The President of the European Parliament, Roberta Metsola, hopes that the EU member states will start formal accession talks with Ukraine as early as December. In an interview with The Guardian, she noted that the EU should prepare for Ukraine's arrival as a member state.
More than a year has passed since Ukraine applied for EU membership, and many expect it to be a four- to five-year journey. But Metsola reflects a fresh view among some EU leaders that the bloc needs to speed up acceptance for Ukraine and the Balkan states that have also applied to reduce the risk of Russian interference in those territories.
Metsola wants formal negotiations to begin before Christmas. The decision rests with EU ministers, who will formally meet in December after a public report in October on Ukraine's progress in reforming its judiciary, curbing corruption and opening markets.
"I expect a concrete result, because the worst signal could be that we have set these people goals and deadlines that we ourselves cannot fulfill," she said.
The President of the European Parliament explained that the current economic model of the EU is not designed for a larger number of members, say, 32-22, so changes are needed. Metsola also noted that candidate countries do not have to wait for official acceptance to access certain processes, such as free mobile phone roaming in the EU. She noted that mobile operators are already ready for this.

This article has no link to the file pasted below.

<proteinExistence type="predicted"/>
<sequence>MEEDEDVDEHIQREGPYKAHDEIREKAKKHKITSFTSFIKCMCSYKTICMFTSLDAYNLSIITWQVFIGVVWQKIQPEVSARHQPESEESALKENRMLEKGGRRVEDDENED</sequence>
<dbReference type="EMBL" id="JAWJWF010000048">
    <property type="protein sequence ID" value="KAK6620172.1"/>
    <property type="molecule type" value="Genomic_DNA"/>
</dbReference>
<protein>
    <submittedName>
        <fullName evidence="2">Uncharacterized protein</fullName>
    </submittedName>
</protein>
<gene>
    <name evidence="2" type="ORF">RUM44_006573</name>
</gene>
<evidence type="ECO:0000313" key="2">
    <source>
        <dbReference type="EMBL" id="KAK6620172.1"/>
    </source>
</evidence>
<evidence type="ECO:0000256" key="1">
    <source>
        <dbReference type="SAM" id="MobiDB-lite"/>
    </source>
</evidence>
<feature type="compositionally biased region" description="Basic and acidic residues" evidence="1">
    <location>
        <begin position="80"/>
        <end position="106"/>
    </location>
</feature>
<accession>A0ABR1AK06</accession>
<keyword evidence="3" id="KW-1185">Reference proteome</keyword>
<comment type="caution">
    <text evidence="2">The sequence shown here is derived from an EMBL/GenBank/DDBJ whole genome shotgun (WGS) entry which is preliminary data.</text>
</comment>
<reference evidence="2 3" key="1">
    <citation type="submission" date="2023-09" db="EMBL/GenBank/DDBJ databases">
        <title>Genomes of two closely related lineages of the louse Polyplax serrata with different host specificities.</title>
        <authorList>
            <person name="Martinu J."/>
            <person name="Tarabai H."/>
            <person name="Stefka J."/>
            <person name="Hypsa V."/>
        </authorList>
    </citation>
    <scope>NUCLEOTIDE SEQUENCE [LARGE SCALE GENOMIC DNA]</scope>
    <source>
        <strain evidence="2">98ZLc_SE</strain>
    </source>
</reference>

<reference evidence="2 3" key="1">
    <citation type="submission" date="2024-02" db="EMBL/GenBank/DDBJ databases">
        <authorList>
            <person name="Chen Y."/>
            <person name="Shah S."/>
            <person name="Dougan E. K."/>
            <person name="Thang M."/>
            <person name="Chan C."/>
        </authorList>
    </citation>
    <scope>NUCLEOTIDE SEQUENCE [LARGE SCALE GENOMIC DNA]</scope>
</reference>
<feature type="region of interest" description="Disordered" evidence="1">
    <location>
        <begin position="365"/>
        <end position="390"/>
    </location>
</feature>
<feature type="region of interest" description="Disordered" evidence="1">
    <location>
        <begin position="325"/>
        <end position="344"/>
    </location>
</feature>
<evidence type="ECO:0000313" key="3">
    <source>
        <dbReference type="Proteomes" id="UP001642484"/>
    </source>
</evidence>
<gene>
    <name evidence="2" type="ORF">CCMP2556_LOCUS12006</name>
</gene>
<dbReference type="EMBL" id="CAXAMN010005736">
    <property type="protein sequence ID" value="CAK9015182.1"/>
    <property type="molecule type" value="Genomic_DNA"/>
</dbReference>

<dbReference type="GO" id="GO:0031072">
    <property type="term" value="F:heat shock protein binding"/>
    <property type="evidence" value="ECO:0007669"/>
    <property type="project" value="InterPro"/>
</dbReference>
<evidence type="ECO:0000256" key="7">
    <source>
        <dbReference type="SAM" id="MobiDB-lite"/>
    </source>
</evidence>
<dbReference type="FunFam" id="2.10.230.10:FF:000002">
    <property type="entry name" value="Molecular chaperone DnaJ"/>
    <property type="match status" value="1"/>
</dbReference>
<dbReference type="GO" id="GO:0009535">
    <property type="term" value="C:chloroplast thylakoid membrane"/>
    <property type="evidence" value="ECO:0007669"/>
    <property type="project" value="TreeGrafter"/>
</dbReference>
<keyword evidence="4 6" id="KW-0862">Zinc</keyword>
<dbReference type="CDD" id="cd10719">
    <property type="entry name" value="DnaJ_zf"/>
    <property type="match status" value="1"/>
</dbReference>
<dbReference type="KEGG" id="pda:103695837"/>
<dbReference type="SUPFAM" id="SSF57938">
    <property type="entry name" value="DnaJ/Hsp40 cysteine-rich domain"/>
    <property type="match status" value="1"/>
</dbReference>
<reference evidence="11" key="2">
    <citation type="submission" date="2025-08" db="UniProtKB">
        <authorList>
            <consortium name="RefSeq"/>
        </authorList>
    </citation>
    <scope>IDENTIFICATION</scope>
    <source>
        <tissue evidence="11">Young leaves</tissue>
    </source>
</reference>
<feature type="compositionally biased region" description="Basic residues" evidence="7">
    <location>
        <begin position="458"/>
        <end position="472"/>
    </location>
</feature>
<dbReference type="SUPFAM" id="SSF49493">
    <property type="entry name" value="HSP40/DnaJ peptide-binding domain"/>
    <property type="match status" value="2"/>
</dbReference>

Trade barriers for business could also be removed.
"The pre-accession period also means access to funds, access to universities, access for students, the ability to enter the internal market, regardless of whether we apply import or export tariffs. We have been saying for years that Ukraine cannot be connected to the European power grid. It took us days to realise this when the war started. In the end, it was always about political will," said Metsola.
According to Bloomberg, the European Commission is preparing to recommend the start of substantive negotiations on Ukraine's membership in the EU. The accession process is expected to be “years-long". The European Commission may also insist on progress in some priority areas, including corruption. These will be the so-called intermediate steps. After the Commission makes its recommendation, EU leaders will have to sign it, most likely at a summit in December. After that, Ukraine will begin a lengthy process of completing reforms and bringing the country in line with EU legislation in more than 30 areas, including the rule of law and the economy.
This month, Ukrainian Prime Minister Denys Shmyhal said that Ukraine needs to bring another 5,000 legislative acts into line with EU recommendations. This, he said, is the penultimate step toward accession.